Technology advances at incredible rates. Although we are not in full transition to 5G connectivity, manufacturers are already testing their proposals for the future 6G.
The University of California team of researchers has teamed up with Samsung to complete new tests around a new transmitter and receiver developed by Mark Rodwell, UCSB Professor of Electrical and Computer Engineering, in 2017. These tests have been completed successfully — with this receiver, with a capacity of 140 GHz.
The key to this frequency is that it exceeds 100 GHz, entering the Terahertz (THz) spectrum. An improvement of about 50 times over 5G, which exists in a frequency range of 40 GHz maximum. In addition, this ultra-fast 6G promises to reduce latency in an extreme way — to a tenth of the current 5G.
In addition to the 140 GHz frequency, the transmitter and receiver have a 2 GHz bandwidth. Tests carried out by Samsung allowed data to be transmitted at a speed of 6.2 Gbps at a distance of 15 meters.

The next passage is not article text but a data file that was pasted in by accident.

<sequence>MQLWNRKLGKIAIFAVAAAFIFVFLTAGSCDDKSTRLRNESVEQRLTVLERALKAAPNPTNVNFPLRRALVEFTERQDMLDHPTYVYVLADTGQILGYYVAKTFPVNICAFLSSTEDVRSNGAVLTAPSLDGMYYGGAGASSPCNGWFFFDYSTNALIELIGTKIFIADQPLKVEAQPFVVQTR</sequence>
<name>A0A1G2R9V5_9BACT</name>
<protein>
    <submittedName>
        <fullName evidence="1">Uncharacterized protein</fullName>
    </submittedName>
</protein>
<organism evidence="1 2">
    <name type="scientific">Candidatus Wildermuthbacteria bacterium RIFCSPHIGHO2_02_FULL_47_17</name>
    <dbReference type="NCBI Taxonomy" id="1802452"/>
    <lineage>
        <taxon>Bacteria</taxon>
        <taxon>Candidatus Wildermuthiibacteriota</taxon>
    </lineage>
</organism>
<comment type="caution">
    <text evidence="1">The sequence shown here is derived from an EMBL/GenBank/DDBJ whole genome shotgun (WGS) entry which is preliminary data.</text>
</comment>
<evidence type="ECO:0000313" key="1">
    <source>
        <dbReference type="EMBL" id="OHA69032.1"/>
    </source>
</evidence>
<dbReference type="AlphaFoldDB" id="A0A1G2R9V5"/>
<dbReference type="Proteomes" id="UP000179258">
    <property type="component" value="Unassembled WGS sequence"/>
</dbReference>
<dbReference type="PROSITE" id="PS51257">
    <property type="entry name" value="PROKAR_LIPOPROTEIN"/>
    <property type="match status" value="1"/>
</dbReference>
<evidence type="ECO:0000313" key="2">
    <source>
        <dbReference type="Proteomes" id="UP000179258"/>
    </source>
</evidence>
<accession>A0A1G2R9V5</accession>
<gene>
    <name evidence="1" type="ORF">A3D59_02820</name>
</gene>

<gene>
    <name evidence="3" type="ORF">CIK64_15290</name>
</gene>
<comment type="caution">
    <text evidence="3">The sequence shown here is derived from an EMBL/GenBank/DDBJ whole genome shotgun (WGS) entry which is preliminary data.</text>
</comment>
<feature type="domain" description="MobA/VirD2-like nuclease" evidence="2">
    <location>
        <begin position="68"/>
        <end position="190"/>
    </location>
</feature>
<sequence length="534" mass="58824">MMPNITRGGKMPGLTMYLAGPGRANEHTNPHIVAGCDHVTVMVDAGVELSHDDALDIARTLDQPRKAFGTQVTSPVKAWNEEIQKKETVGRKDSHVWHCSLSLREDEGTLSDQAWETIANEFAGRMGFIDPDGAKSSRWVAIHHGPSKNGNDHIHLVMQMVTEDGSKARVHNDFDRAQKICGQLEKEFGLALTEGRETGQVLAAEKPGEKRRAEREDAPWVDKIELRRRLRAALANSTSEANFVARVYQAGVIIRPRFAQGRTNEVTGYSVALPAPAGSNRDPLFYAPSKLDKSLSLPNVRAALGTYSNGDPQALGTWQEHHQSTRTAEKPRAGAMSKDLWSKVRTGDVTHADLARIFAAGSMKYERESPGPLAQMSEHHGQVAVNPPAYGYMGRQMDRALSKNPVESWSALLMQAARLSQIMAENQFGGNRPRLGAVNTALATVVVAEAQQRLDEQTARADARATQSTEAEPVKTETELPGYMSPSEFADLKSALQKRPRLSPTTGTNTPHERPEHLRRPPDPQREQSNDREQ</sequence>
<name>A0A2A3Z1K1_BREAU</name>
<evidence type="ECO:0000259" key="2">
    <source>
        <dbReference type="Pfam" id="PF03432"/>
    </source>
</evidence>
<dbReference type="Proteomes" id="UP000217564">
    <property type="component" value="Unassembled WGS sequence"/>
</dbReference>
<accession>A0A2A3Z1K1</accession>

But without a doubt, another of the great keys to this 6G connectivity lies in latency. According to Samsung tests, latency over 5G could be reduced to “one-tenth,” making the time lag between sending and receiving information virtually instantaneous.
Thanks to the scope of the terahertz frequencies, Samsung assures that the 6G would allow reaching potential speeds of up to 1 terabyte per second. These speeds could be achieved if these 6G networks operated in the less-used terahertz spectrum, beyond the radio spectrum.
However, we must understand that these tests show the potential of the network and not so much a real scenario that would occur in the consumer market. In fact, it would be difficult for a user to emulate these speeds, especially considering that very few would need to transmit 1 terabyte per second.
5G connectivity has promised speeds in smartphones much higher than what we managed with the current 4G connectivity. Without going any further, the standard has been handling speeds between 10 and 20 times higher than 4G, with peaks of up to 2 Gbps and a latency of between 1 and 2 milliseconds.